(This comes from a writing exercise my pal Laura and her pal Suzanne made up, basted on the short story "Nettles" by Alice Munro)
In the summer of 1984 I remember my brother driving a tractor, a loader, a combine. The tractor was white with mighty orange tires taller than a man. It looked exactly like a die-cast toy tractor my brother had in his bedroom. The loader was rusty yellow, driven by shifting black knobs, and it had treads like a tank. The combine was a monster, giant and red with a black MF logo on the side, for Massey-Ferguson, and vicious, whirling blades in the front. The small cab was up top, fifteen feet above the ground, with a radio inside but no air conditioning. Just an old fan, round and rusty.
Years later my grandfather, who owned and worked the farm, had a stroke. He leased the fields to another farmer to plant and plow and my job, as a teenager, was to sit with him at night and watch TV until he fell asleep. He was scared to be alone after his stroke, he couldn't walk very well and he couldn't swallow his saliva. He sat with a crescent moon-shaped plastic cup on his chest to collect the spit that dribbled from his chin. The barn was empty of his equipment, the tractor, the loader and the combine.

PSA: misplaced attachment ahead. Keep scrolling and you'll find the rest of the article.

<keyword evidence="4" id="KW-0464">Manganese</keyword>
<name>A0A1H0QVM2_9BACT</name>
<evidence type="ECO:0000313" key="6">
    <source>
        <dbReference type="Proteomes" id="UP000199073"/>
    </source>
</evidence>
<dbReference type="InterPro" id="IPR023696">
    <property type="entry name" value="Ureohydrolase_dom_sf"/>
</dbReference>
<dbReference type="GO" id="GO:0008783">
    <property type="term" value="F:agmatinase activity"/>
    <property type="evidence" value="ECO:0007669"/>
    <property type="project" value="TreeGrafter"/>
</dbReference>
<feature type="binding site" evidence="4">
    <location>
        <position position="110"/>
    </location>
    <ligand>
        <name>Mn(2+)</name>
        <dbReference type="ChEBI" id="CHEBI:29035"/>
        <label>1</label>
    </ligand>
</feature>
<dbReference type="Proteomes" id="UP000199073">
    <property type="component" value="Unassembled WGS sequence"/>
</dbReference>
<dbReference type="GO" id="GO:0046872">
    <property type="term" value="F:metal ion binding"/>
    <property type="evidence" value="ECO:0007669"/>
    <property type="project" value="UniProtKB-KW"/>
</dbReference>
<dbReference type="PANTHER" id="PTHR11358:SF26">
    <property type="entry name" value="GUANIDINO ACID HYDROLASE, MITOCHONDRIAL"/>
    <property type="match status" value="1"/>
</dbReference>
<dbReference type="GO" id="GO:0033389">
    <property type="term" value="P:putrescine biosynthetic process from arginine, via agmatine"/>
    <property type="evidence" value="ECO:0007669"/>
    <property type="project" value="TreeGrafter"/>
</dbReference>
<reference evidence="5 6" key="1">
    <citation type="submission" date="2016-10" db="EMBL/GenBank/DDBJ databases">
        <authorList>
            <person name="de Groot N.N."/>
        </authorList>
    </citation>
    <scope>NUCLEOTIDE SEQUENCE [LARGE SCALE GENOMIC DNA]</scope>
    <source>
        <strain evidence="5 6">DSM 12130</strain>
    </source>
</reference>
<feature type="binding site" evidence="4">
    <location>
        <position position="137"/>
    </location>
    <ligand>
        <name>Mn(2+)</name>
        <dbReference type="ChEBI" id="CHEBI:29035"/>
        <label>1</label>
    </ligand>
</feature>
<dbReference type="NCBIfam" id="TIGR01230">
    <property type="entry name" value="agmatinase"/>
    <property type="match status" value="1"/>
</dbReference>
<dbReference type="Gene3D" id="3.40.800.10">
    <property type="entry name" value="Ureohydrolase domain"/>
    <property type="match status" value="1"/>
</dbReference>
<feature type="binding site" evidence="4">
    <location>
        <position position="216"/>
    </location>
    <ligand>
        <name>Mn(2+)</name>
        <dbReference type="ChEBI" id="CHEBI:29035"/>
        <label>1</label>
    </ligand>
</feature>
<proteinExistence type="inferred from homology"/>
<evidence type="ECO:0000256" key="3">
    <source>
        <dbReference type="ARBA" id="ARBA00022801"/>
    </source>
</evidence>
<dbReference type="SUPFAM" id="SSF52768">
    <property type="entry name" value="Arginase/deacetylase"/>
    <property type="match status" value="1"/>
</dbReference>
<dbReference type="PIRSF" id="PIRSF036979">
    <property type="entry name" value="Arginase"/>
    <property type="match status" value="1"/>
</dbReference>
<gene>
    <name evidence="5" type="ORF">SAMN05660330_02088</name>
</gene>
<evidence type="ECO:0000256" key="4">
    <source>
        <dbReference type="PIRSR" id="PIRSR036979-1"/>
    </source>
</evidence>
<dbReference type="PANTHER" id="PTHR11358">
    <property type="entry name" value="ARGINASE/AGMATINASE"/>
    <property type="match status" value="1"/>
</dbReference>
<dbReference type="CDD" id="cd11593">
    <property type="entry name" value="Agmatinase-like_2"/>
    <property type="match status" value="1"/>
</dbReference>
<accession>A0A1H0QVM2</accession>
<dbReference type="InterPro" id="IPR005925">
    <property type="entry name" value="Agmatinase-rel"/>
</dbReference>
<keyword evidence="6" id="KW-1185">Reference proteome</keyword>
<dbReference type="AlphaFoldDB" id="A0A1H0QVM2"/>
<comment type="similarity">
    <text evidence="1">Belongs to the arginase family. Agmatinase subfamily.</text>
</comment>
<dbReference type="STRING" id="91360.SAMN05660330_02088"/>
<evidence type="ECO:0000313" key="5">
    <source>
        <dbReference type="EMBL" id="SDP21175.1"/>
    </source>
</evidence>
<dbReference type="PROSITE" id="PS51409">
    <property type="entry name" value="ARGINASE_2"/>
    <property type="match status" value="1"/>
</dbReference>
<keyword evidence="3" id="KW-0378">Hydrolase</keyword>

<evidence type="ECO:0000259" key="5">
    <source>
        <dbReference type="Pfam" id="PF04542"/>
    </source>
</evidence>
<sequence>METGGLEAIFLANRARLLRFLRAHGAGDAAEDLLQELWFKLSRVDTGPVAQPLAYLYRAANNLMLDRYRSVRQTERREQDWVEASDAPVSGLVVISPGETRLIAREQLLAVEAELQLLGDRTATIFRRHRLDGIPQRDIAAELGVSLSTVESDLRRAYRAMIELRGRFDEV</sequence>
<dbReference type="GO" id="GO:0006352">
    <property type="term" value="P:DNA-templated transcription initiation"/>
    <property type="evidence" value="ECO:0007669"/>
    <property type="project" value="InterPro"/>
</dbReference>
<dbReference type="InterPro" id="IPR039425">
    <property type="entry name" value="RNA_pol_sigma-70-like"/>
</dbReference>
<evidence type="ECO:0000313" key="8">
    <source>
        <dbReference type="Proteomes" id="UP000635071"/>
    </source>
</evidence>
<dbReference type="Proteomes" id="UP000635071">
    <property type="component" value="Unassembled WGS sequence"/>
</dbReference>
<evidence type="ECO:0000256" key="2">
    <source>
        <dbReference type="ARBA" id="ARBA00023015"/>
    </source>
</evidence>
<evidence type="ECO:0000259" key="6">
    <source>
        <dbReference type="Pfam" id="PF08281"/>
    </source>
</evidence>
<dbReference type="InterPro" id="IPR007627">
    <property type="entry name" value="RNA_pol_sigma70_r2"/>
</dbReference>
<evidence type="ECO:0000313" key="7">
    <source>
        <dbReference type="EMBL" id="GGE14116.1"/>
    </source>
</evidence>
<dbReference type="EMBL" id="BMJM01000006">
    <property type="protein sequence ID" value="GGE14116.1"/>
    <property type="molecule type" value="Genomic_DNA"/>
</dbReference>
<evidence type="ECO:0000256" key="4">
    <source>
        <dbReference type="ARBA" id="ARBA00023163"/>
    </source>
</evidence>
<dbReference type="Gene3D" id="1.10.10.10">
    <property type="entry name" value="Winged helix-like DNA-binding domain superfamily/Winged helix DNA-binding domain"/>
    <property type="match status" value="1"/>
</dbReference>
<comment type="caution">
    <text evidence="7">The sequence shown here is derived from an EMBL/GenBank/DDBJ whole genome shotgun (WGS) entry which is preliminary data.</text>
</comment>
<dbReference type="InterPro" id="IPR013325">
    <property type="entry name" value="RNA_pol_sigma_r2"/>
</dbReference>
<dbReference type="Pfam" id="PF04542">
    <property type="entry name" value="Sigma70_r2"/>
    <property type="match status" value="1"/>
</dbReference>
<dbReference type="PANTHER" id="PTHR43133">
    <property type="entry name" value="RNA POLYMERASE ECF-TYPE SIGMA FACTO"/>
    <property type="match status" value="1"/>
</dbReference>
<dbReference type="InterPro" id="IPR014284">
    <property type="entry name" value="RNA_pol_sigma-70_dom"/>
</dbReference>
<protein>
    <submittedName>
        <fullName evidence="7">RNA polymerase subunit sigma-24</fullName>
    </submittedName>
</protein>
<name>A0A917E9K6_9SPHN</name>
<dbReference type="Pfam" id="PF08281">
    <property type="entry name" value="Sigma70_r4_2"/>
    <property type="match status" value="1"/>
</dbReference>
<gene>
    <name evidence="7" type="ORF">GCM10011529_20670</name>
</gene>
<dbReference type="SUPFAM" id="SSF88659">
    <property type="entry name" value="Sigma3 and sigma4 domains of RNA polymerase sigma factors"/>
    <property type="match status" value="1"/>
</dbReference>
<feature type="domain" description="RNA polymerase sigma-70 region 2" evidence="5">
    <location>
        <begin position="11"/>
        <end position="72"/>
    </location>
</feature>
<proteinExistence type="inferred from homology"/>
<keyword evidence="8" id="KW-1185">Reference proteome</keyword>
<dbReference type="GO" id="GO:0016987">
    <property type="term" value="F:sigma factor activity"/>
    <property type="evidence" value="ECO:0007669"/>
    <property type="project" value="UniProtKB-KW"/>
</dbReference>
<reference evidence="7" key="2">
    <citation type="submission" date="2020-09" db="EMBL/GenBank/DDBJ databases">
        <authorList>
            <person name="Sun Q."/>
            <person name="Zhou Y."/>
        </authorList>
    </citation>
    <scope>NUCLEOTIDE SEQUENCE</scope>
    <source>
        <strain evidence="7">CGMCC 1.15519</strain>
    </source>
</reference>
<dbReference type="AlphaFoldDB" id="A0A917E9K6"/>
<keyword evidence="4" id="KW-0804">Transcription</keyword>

In Ohio where I lived as a kid I wanted to learn how to drive those machines. They were terrifying, loud, rusty and dirty, but they were what men worked with. At thirteen, fourteen or fifteen, you learned to drive them and worked the farm, wore your blue jeans tight with a fat, square wallet in your back pocket, wore a mesh cap with tractor logos and pins on it, washed your hands before supper with frothy, industrial soap because they were black from oil and grime in the shop. There was always something to fix or build. The pick-up, the dump truck, the loader or both tractors, the bushhog, the Massey, the air pump. Some animal had died in the silo and someone small and skinny had to crawl in and get it. Pa had a semi truck trailer in his backyard filled with spare parts of cars, machines and motorbikes. It was black in the trailer, and hot. He had been a truck driver once, he had driven a motorcycle. There is a picture of him on his bike in a leather jacket, black hair slicked back, a golden hoop in his ear before that was done by anyone you'd feel comfortable sitting across the table from. This was before he'd met my grandma, when he had a different family. He was not my grandpa by blood. He had tattoos on his forearms of a naked woman and a hula girl in a skirt, and on his bicep a heart that said Mother. In the morning, when he woke up, he never a shirt before breakfast.